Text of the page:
Crystal Castles was an experimental electronic band formed in 2003 in Toronto consisting of producer Ethan Kath and formerly of vocalist Alice Glass. The duo was known for their chaotic live shows and lo-fi melancholic homemade productions. They released many limited vinyl EPs between 2006 and 2007.
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In 2006, their first single/EP “Alice Practice” was released on vinyl and was limited to 500 copies, which sold out in 3 days. Their debut album, Crystal Castles, was released in 2008 and was listed on NME’s “Top 100 Greatest Albums of the Decade” list at No. 39.
In 2010, they announced their second album, titled Crystal Castles aka (II), after they released their first studio EP, Celestica/Doe Deer. The album was their first release to chart on the Billboard Hot 100, and includes their first worldwide charting single, “Not In Love”, featuring Robert Smith of The Cure. The album has received general acclaim and was placed on many 2010 top critics lists.
Their third album, (III), was released on November 12, 2012. 4 singles have been released: “Plague”, “Wrath of God”, “Sad Eyes”, “Affection”.
Alice Glass announced her departure from the band in October 2014, citing both personal and professional reasons.
Formation and debut album
Ethan Kath met Alice Glass in Toronto when she was 15. He thought he had found an “undiscovered poet” after hearing her sing in her all-girl punk band Fetus Fatale. Kath asked her to record vocals over tracks he had been working on since 2003. After writing lyrics for 5 tracks, she went to a studio to record them, where an engineer secretly recorded her soundcheck. Kath discovered the secret soundcheck recording, named it “Alice Practice,” and uploaded it online under the band name Crystal Castles, a line from the cartoon She-Ra that stated “The fate of the world is safe in the Crystal Castle.” In 2005 the songs “Magic Spells”, “Untrust Us”, and “Alice Practice” grew popular online, and he began receiving offers from record labels. This news was especially shocking to Glass, having lost touch with Kath since the recording and up to that point unaware “Alice Practice” even existed. The song became the band’s first official release in 2006 on a limited vinyl which was released by London’s Merok Records. The record included tracks like “XXZXCUZX ME”, which Kath states he made ‘grating’ on purpose. When questioned about his motives behind this move, Kath responded with “To weed out the wimps, to annoy the posers. We are saying, “We are not for you”.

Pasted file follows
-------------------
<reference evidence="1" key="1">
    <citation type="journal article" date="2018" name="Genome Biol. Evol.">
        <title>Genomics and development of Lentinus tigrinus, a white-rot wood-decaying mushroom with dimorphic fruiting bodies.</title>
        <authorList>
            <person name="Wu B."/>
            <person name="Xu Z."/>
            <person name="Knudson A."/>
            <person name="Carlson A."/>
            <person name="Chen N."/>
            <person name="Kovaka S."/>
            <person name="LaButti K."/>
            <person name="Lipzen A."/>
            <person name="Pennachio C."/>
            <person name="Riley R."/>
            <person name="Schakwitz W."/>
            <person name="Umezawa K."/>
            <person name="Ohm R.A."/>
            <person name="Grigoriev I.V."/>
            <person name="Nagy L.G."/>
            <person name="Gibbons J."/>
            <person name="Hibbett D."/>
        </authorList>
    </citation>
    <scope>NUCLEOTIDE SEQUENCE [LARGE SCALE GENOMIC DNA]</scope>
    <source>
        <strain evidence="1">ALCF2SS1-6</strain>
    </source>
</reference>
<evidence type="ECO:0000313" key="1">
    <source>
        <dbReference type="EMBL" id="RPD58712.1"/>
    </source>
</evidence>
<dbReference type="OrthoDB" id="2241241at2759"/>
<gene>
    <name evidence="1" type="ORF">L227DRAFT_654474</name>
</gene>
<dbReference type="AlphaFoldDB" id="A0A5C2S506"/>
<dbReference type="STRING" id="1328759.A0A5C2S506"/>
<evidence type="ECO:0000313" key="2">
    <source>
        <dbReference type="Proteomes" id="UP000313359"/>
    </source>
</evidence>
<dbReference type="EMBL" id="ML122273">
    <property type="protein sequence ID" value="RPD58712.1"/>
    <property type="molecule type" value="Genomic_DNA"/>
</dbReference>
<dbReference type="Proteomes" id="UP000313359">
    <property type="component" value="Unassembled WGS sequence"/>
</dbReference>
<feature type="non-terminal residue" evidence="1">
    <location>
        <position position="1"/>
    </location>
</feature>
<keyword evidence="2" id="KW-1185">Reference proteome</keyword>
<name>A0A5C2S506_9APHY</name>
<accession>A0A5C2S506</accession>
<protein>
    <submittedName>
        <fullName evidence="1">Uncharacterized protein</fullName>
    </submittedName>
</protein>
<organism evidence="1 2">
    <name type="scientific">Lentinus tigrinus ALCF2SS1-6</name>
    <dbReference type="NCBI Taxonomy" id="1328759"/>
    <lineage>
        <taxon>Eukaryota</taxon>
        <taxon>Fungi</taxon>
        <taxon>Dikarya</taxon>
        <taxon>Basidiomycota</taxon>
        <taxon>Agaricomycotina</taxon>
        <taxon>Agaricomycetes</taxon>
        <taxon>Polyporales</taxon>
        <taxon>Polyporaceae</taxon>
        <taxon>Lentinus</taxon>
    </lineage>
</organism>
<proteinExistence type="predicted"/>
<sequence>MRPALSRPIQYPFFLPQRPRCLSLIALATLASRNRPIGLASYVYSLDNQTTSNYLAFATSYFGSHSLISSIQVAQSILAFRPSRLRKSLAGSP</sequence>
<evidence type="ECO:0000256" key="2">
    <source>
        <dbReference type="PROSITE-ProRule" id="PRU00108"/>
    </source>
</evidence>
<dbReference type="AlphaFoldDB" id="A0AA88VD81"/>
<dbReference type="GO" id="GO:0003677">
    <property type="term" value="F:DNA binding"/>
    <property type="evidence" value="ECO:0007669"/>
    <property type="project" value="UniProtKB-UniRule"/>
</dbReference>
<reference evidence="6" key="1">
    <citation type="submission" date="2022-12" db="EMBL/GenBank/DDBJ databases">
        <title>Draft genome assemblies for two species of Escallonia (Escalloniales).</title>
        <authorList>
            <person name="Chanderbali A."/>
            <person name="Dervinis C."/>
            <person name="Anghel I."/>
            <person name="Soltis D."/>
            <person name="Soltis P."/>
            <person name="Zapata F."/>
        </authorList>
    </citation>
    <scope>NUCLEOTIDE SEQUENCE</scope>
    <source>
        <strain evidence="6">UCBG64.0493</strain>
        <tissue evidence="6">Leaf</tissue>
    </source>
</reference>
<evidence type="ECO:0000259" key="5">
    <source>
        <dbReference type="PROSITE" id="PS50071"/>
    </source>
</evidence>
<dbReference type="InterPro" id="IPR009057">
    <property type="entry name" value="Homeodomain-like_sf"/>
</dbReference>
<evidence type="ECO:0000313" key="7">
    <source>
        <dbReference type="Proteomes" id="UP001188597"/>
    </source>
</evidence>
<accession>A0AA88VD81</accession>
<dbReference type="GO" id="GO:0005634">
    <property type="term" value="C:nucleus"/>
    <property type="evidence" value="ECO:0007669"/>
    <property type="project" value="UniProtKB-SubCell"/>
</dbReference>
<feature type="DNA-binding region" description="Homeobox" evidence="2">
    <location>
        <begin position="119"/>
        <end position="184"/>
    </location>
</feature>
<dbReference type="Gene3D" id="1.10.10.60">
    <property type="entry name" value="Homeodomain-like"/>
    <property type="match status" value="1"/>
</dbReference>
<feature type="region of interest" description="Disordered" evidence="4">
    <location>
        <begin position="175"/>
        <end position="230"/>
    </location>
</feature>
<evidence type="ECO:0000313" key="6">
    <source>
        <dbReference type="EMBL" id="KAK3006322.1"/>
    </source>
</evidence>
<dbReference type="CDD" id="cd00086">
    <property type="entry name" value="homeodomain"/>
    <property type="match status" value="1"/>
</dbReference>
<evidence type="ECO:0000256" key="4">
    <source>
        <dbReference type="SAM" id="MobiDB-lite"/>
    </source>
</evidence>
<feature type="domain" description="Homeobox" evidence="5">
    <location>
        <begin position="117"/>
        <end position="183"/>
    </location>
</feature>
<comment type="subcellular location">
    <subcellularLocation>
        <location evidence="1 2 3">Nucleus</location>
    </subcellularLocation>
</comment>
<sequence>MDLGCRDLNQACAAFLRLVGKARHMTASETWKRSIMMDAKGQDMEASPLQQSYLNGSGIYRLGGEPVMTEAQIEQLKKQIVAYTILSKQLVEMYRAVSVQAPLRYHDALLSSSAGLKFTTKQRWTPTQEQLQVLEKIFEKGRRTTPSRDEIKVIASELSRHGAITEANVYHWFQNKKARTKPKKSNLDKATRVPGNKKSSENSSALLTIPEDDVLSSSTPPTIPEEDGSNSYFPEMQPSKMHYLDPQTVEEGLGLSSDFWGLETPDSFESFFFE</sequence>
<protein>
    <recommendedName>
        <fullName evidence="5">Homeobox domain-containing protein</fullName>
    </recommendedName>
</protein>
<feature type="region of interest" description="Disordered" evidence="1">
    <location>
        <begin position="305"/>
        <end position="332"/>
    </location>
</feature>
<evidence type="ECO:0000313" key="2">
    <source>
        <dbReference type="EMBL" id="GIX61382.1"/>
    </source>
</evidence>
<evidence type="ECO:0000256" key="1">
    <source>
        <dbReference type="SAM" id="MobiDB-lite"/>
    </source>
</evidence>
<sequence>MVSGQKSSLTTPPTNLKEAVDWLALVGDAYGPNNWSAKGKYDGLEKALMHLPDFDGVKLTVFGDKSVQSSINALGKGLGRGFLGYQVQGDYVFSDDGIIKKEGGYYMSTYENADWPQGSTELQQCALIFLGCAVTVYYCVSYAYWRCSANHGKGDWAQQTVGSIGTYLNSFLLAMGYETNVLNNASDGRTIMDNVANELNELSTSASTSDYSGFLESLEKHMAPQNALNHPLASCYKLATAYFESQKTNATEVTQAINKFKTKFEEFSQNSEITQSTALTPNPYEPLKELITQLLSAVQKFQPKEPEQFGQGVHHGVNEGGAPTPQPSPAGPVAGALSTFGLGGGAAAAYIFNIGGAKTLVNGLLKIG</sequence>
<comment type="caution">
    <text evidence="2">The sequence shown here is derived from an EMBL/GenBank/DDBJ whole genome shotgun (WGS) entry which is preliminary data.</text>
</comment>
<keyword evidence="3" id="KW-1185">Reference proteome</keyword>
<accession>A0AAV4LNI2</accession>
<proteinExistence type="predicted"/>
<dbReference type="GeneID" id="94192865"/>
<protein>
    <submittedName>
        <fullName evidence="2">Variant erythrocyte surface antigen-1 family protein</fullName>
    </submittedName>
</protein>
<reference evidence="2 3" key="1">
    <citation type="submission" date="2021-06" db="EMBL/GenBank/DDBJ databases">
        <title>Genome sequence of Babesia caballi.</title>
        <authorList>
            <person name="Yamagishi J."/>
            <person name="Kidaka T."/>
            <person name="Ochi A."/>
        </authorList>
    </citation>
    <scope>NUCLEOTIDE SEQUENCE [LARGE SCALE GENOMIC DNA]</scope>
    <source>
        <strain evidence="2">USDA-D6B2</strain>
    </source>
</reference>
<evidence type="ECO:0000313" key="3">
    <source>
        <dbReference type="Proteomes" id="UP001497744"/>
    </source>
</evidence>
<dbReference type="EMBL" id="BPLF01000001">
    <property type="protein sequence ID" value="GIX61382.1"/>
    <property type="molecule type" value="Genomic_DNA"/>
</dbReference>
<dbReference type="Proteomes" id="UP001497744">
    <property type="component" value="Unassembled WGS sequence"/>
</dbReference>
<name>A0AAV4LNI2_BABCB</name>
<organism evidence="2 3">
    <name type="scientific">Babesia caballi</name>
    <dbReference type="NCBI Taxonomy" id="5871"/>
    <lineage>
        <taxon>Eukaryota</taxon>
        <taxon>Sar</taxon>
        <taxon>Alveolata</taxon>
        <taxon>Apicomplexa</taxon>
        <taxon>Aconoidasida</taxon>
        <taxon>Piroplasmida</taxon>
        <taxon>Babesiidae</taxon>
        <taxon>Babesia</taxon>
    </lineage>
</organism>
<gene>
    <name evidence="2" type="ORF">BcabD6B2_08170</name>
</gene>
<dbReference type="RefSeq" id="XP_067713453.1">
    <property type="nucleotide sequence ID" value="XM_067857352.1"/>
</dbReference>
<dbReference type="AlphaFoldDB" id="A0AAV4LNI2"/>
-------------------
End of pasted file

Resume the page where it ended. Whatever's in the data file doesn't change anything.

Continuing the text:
Several limited edition 7″ vinyl singles followed in 2006 and 2007 on various independent labels, including two on London’s Trouble Records. In 2008, Lies Records collected most of the vinyl singles and released them on CD and 12″ vinyl for the first time, along with many previously unreleased tracks and 3 songs recorded just for the collection which made their debut album. This eponymous debut album was included in NME’s “Top 100 Greatest Albums of the Decade” list at number 39.
Crystal Castles (II) and (III)
Crystal Castles at Counterpoint Festival 2012